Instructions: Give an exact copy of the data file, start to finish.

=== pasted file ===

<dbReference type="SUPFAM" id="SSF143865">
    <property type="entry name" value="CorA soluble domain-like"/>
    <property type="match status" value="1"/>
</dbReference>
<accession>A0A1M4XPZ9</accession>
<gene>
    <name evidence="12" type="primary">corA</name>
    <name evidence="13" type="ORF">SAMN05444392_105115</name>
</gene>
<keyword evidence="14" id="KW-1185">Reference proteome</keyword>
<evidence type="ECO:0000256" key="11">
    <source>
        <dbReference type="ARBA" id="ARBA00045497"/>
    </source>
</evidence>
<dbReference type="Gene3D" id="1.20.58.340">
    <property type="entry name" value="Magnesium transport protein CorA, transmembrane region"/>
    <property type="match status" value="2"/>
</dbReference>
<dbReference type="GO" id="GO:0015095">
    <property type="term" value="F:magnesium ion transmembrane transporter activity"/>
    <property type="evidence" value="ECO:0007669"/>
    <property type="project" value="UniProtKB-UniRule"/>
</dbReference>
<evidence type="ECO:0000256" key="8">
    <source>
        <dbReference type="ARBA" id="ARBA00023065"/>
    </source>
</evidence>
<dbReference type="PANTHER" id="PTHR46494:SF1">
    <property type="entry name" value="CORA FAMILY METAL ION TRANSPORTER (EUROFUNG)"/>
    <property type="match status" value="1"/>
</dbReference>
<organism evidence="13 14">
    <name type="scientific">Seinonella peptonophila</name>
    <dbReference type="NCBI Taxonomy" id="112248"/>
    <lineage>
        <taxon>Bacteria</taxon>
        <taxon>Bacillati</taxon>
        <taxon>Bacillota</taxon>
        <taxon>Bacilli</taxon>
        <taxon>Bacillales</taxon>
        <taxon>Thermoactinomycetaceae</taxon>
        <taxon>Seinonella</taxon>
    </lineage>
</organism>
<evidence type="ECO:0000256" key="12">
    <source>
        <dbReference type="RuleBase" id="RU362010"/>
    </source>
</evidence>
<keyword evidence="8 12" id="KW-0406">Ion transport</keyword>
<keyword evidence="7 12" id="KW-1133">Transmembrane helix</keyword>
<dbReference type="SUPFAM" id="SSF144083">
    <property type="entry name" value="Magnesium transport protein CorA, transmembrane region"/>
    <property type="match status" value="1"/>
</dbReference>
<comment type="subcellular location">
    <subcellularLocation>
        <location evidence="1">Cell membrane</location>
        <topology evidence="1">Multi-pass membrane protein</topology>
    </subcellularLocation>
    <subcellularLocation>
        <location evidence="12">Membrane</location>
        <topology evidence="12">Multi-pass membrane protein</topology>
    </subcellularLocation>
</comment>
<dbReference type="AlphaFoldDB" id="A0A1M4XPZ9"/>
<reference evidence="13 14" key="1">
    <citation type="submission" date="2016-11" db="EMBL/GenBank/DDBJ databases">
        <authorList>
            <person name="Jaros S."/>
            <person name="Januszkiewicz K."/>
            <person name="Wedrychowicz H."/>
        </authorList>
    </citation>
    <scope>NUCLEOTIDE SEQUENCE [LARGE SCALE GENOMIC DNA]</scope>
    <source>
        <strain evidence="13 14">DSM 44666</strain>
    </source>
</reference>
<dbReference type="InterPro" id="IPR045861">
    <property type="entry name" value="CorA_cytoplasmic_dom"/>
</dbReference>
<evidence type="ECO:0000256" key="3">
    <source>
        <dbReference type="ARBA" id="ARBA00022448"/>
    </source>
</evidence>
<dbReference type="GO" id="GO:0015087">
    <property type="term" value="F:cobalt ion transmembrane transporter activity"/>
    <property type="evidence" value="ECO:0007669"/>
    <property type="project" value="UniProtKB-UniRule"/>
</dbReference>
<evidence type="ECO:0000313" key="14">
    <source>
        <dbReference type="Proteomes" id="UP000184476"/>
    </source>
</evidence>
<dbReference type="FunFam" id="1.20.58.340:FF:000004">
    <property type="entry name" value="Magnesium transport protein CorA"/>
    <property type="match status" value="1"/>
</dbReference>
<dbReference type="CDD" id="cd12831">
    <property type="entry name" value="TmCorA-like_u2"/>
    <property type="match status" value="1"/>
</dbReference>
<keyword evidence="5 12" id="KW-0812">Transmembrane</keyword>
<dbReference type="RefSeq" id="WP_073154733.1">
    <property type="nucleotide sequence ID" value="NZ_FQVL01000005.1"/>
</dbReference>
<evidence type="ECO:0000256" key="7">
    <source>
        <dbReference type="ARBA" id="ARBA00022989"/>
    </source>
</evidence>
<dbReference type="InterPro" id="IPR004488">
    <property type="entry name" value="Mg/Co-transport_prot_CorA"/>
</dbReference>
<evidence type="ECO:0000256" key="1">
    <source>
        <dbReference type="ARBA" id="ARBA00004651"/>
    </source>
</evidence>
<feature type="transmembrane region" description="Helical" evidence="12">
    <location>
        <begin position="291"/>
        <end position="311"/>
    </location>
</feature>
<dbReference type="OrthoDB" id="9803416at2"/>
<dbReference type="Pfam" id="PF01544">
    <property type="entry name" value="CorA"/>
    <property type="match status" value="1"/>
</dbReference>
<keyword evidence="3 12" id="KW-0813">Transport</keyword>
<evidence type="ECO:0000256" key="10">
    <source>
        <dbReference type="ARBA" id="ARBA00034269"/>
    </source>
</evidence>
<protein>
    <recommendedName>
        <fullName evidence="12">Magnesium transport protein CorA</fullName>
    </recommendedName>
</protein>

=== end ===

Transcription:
<dbReference type="SUPFAM" id="SSF143865">
    <property type="entry name" value="CorA soluble domain-like"/>
    <property type="match status" value="1"/>
</dbReference>
<accession>A0A1M4XPZ9</accession>
<gene>
    <name evidence="12" type="primary">corA</name>
    <name evidence="13" type="ORF">SAMN05444392_105115</name>
</gene>
<keyword evidence="14" id="KW-1185">Reference proteome</keyword>
<evidence type="ECO:0000256" key="11">
    <source>
        <dbReference type="ARBA" id="ARBA00045497"/>
    </source>
</evidence>
<dbReference type="Gene3D" id="1.20.58.340">
    <property type="entry name" value="Magnesium transport protein CorA, transmembrane region"/>
    <property type="match status" value="2"/>
</dbReference>
<dbReference type="GO" id="GO:0015095">
    <property type="term" value="F:magnesium ion transmembrane transporter activity"/>
    <property type="evidence" value="ECO:0007669"/>
    <property type="project" value="UniProtKB-UniRule"/>
</dbReference>
<evidence type="ECO:0000256" key="8">
    <source>
        <dbReference type="ARBA" id="ARBA00023065"/>
    </source>
</evidence>
<dbReference type="PANTHER" id="PTHR46494:SF1">
    <property type="entry name" value="CORA FAMILY METAL ION TRANSPORTER (EUROFUNG)"/>
    <property type="match status" value="1"/>
</dbReference>
<organism evidence="13 14">
    <name type="scientific">Seinonella peptonophila</name>
    <dbReference type="NCBI Taxonomy" id="112248"/>
    <lineage>
        <taxon>Bacteria</taxon>
        <taxon>Bacillati</taxon>
        <taxon>Bacillota</taxon>
        <taxon>Bacilli</taxon>
        <taxon>Bacillales</taxon>
        <taxon>Thermoactinomycetaceae</taxon>
        <taxon>Seinonella</taxon>
    </lineage>
</organism>
<evidence type="ECO:0000256" key="12">
    <source>
        <dbReference type="RuleBase" id="RU362010"/>
    </source>
</evidence>
<keyword evidence="8 12" id="KW-0406">Ion transport</keyword>
<keyword evidence="7 12" id="KW-1133">Transmembrane helix</keyword>
<dbReference type="SUPFAM" id="SSF144083">
    <property type="entry name" value="Magnesium transport protein CorA, transmembrane region"/>
    <property type="match status" value="1"/>
</dbReference>
<comment type="subcellular location">
    <subcellularLocation>
        <location evidence="1">Cell membrane</location>
        <topology evidence="1">Multi-pass membrane protein</topology>
    </subcellularLocation>
    <subcellularLocation>
        <location evidence="12">Membrane</location>
        <topology evidence="12">Multi-pass membrane protein</topology>
    </subcellularLocation>
</comment>
<dbReference type="AlphaFoldDB" id="A0A1M4XPZ9"/>
<reference evidence="13 14" key="1">
    <citation type="submission" date="2016-11" db="EMBL/GenBank/DDBJ databases">
        <authorList>
            <person name="Jaros S."/>
            <person name="Januszkiewicz K."/>
            <person name="Wedrychowicz H."/>
        </authorList>
    </citation>
    <scope>NUCLEOTIDE SEQUENCE [LARGE SCALE GENOMIC DNA]</scope>
    <source>
        <strain evidence="13 14">DSM 44666</strain>
    </source>
</reference>
<dbReference type="InterPro" id="IPR045861">
    <property type="entry name" value="CorA_cytoplasmic_dom"/>
</dbReference>
<evidence type="ECO:0000256" key="3">
    <source>
        <dbReference type="ARBA" id="ARBA00022448"/>
    </source>
</evidence>
<dbReference type="GO" id="GO:0015087">
    <property type="term" value="F:cobalt ion transmembrane transporter activity"/>
    <property type="evidence" value="ECO:0007669"/>
    <property type="project" value="UniProtKB-UniRule"/>
</dbReference>
<evidence type="ECO:0000313" key="14">
    <source>
        <dbReference type="Proteomes" id="UP000184476"/>
    </source>
</evidence>
<dbReference type="FunFam" id="1.20.58.340:FF:000004">
    <property type="entry name" value="Magnesium transport protein CorA"/>
    <property type="match status" value="1"/>
</dbReference>
<dbReference type="CDD" id="cd12831">
    <property type="entry name" value="TmCorA-like_u2"/>
    <property type="match status" value="1"/>
</dbReference>
<keyword evidence="5 12" id="KW-0812">Transmembrane</keyword>
<dbReference type="RefSeq" id="WP_073154733.1">
    <property type="nucleotide sequence ID" value="NZ_FQVL01000005.1"/>
</dbReference>
<evidence type="ECO:0000256" key="7">
    <source>
        <dbReference type="ARBA" id="ARBA00022989"/>
    </source>
</evidence>
<dbReference type="InterPro" id="IPR004488">
    <property type="entry name" value="Mg/Co-transport_prot_CorA"/>
</dbReference>
<evidence type="ECO:0000256" key="1">
    <source>
        <dbReference type="ARBA" id="ARBA00004651"/>
    </source>
</evidence>
<feature type="transmembrane region" description="Helical" evidence="12">
    <location>
        <begin position="291"/>
        <end position="311"/>
    </location>
</feature>
<dbReference type="OrthoDB" id="9803416at2"/>
<dbReference type="Pfam" id="PF01544">
    <property type="entry name" value="CorA"/>
    <property type="match status" value="1"/>
</dbReference>
<keyword evidence="3 12" id="KW-0813">Transport</keyword>
<evidence type="ECO:0000256" key="10">
    <source>
        <dbReference type="ARBA" id="ARBA00034269"/>
    </source>
</evidence>
<protein>
    <recommendedName>
        <fullName evidence="12">Magnesium transport protein CorA</fullName>
    </recommendedName>
</protein>